Your life finally feels like it’s coming together.You meet the man of your dreams. He’s a well-rounded man who fishes on the weekends and volunteers at church. He asks you to marry him and you start a family. Years later you’re raising four kids and balancing your time between report card meetings, grocery shopping and the occasional “date night” you manage to squeeze in whenever your in-laws are up for watching the kids.
One day, you’re folding laundry while The Wendy Williams Show audience laughs on your living room TV and you hear a knock at the door. It’s the police and they inform you they’re at your home to arrest your husband. Not your husband? Not the man who just helped your daughters with their spelling lists no less than 12 hours ago?
Well something similar happened to LaQonna Anderson, when the police came to arrest her husband Cornealious “Mike” Anderson in the summer of 2013. Anderson wasn’t living a secret double-life of crime, but was rather a prisoner of his past. A clerical error prevented him from serving time for an armed robbery conviction in 2000 and in July 2013, Missouri law enforcement officials came to apprehend him so he could begin serving his time.
In 1999, Anderson helped rob a Burger King assistant manager in St. Charles MO with what later was discovered to be a BB gun. He was sentenced to serve 13 years in prison in 2000 but because of a clerical error never served the time.
In an interview on the Today Show Thursday morning, Anderson was asked if worried during those first few years when law enforcement would arrive to arrest him, he responded:
“For the first couple of years, yes. When I’m in the shower, I hear a noise, outside somebody closing the door, I’m thinking it’s them at the door every single day.”
When asked why he didn’t turn himself in, he admitted, “Prison is not me.”
Some may feel that Anderson got exactly what he deserved, but he argues that during the years some missed paperwork kept him out of prison he rehabilitated himself, something that critics would argue most prisons fail at doing. Shortly after his conviction he trained as a carpenter, started a small business and built his home from the ground up. He started a family with LaQonna and was in many ways an ideal citizen. But that doesn’t matter to the state of Missouri who insists he serve the 13 years he was originally sentenced to.
Furthermore, Anderson claims he wasn’t a fugitive and was last told by his lawyer that he wasn’t incarcerated and out on bond. During that time he registered his business in his name, renewed his driver’s license, got married and even voted without ever signaling any red flags to government agencies.
“A fugitive is someone that they’re looking for and that’s running. I never ran, and they weren’t looking for me. … I used to think, ‘Maybe they just wiped the slate clean.’”
Anderson’s lawyer, Patrick Megaro has filed a petition for Anderson to be credited with the 13 years citing the heavily delayed sentence as “cruel and unusual punishment”. He’s filed a separate position requesting Anderson’s release and asking for clemency from Missouri governor Jay Nixon.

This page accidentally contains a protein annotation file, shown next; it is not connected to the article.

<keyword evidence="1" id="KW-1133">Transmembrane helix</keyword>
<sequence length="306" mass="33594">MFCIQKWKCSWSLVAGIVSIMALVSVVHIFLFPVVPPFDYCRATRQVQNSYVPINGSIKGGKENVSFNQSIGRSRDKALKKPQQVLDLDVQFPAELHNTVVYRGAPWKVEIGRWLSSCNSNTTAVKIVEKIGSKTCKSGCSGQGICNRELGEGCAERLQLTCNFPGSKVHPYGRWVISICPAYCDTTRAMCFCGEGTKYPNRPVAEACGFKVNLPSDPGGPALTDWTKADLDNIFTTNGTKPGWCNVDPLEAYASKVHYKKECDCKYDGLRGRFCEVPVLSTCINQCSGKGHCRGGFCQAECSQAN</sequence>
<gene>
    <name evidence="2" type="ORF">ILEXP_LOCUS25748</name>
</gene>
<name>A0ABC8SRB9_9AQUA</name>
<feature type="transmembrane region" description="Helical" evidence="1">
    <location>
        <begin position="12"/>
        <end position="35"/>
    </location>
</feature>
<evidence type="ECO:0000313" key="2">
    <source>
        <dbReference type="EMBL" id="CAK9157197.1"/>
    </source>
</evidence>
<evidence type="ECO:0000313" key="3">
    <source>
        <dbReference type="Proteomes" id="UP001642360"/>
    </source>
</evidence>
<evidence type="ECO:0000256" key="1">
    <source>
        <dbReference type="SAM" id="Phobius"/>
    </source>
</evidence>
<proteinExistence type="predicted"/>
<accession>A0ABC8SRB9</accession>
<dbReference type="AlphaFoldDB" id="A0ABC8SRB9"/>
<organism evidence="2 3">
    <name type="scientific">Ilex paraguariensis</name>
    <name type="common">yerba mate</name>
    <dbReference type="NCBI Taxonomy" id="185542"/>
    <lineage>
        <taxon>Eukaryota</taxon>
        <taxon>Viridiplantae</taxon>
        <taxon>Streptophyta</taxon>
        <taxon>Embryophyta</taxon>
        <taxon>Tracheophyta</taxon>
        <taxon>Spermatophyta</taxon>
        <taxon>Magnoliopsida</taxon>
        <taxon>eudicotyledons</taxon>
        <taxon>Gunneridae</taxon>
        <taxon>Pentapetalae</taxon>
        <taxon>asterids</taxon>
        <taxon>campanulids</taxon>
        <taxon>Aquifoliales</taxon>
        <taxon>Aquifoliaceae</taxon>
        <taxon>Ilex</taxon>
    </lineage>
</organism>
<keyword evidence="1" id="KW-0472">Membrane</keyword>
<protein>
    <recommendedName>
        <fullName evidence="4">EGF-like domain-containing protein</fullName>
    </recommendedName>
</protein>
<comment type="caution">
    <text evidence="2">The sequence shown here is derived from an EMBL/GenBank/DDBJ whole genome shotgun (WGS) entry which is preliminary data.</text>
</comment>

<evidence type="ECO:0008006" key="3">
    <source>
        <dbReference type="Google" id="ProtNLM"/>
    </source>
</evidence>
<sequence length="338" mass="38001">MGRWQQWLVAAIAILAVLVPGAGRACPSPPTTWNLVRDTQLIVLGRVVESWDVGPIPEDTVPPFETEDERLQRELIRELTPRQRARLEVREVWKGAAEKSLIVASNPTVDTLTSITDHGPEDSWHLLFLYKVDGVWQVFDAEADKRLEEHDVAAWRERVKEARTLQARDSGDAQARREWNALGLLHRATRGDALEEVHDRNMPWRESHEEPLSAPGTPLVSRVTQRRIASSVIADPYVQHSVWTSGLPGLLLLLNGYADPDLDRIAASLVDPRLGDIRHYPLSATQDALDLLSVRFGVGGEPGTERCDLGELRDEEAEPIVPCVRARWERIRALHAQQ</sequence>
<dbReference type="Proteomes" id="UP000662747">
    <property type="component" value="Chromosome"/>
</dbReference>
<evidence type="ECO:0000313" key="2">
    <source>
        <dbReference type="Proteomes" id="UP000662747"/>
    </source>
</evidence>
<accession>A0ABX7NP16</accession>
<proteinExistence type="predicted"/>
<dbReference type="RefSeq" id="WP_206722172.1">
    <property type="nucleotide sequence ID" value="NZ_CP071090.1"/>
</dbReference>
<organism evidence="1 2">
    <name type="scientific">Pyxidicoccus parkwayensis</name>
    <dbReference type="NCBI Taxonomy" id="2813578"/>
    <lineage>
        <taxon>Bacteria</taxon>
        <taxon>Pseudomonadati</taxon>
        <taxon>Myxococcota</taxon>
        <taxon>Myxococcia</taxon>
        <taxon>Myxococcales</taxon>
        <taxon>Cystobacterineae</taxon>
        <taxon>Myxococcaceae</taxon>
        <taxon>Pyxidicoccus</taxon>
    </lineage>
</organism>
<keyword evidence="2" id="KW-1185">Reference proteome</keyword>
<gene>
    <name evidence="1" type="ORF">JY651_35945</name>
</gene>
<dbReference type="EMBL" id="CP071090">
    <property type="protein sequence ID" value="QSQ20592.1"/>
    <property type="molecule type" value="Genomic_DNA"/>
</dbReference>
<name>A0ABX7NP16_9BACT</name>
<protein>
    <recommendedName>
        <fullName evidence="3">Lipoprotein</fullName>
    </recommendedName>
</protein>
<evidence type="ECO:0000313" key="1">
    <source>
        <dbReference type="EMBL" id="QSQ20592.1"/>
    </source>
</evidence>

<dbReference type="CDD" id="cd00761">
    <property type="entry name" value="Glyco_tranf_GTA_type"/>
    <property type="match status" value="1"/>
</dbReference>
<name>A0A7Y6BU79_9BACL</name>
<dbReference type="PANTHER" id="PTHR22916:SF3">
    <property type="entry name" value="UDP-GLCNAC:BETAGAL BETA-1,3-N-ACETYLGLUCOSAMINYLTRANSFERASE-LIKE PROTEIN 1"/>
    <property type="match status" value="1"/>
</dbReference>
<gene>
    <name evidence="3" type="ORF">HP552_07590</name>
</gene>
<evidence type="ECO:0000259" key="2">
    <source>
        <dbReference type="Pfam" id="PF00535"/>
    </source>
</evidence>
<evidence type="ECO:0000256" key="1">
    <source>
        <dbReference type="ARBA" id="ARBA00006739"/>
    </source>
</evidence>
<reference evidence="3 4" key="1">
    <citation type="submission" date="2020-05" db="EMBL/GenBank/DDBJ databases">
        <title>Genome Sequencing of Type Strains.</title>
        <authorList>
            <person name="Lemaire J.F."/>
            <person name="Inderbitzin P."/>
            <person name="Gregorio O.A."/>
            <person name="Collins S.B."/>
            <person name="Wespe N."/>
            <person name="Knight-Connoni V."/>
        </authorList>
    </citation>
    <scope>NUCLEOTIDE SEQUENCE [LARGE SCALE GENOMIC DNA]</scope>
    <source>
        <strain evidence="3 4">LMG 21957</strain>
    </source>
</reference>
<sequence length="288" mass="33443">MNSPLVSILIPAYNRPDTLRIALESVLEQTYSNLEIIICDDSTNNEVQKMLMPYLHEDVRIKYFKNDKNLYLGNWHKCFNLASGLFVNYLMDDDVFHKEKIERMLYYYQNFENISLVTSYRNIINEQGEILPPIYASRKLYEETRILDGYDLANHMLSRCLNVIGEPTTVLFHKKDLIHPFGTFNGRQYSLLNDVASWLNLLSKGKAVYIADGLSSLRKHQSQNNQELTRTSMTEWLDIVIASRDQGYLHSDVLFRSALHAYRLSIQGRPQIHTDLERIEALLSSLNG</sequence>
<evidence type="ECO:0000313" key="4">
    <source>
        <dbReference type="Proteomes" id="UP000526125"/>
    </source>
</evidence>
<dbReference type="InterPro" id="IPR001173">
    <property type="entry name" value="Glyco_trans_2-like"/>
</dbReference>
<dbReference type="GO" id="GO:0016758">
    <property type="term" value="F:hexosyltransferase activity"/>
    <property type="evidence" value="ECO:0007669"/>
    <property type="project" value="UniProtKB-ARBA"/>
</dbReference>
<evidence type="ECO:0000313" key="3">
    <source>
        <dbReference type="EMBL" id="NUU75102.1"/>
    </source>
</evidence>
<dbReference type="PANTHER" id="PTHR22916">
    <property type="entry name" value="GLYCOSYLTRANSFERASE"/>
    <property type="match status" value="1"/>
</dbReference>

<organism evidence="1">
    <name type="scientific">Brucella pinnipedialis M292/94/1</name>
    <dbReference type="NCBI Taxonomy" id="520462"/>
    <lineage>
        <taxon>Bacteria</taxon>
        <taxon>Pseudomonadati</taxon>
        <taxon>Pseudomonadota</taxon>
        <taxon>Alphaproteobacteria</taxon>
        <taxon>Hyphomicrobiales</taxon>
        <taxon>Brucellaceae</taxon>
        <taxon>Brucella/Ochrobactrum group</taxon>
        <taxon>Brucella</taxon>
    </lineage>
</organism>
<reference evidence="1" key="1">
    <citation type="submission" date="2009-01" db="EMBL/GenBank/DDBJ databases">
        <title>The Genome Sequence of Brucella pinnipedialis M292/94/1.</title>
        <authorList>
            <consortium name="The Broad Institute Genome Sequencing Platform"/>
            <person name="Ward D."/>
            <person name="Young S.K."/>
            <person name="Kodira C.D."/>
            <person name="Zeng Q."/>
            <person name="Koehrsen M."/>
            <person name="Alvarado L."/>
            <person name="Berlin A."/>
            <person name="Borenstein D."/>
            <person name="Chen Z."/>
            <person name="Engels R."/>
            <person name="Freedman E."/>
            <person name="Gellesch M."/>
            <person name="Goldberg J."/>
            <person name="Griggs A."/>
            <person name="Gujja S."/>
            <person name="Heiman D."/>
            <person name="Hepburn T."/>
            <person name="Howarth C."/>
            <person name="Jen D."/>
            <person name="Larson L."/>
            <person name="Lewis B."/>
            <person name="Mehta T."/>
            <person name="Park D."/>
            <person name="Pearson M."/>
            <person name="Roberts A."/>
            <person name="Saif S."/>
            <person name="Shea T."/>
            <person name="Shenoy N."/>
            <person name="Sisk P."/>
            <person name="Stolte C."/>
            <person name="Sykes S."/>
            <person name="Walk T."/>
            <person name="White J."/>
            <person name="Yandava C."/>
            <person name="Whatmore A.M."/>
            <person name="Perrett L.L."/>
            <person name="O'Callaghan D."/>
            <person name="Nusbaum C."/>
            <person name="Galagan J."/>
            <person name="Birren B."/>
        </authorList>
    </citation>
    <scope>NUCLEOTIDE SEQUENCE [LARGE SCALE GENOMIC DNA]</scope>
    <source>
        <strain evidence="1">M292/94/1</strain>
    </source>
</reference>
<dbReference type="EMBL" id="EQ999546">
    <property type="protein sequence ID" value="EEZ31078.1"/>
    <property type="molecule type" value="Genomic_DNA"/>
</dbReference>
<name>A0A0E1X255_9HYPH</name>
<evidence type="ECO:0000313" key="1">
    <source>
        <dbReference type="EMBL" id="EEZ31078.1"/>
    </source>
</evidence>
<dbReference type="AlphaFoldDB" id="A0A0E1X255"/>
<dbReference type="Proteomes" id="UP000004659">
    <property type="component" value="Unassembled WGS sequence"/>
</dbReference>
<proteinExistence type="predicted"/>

On one hand I do feel like Anderson did the crime, so he needs to do the time. But on the other hand a clerical mistake could have been exactly what changed his life for the better. Who knows if Anderson would be the same man he is today if he had actually served time in the prison system. Many inmates end up coming out worse than they were when they went in. And in a country where there are so many people who probably should be serving time that aren’t, we take a man who pays taxes, goes to church and is an involved father and husband and throw him in jail? There’s something that makes me very uncomfortable with that message.
Maybe stories like this, although far and few between, should begin to help us rediscover the lost purpose of prison: to protect the public AND rehabilitate. If the goal is to take those who have made mistakes in the past and help them grow into law abiding, responsible citizens, then you can’t argue that Mike Anderson has done a pretty decent job on his own. What’s worse is how confusing this might be for his children. In their eyes, Daddy was doing everything he was supposed to and is being punished anyway. Anderson sent this message to his family:
“It makes me feel like I’ve abandoned my job as a father and a husband.”
“I just want to tell them I love them. Daddy would never do anything to hurt you guys or do anything to jeopardize seeing you…”
“Just know that Daddy’ll be home soon. And just keep praying, and keep hope.”
Do you think Anderson should be made to serve his original sentence ?
Toya Sharee is a community health educator and parenting education coordinator who has a passion for helping young women build their self-esteem and make well-informed choices about their sexual health. She also advocates for women’s reproductive rights and blogs about everything from beauty to love and relationships. Follow her on Twitter @TheTrueTSharee or visit her blog, Bullets and Blessings.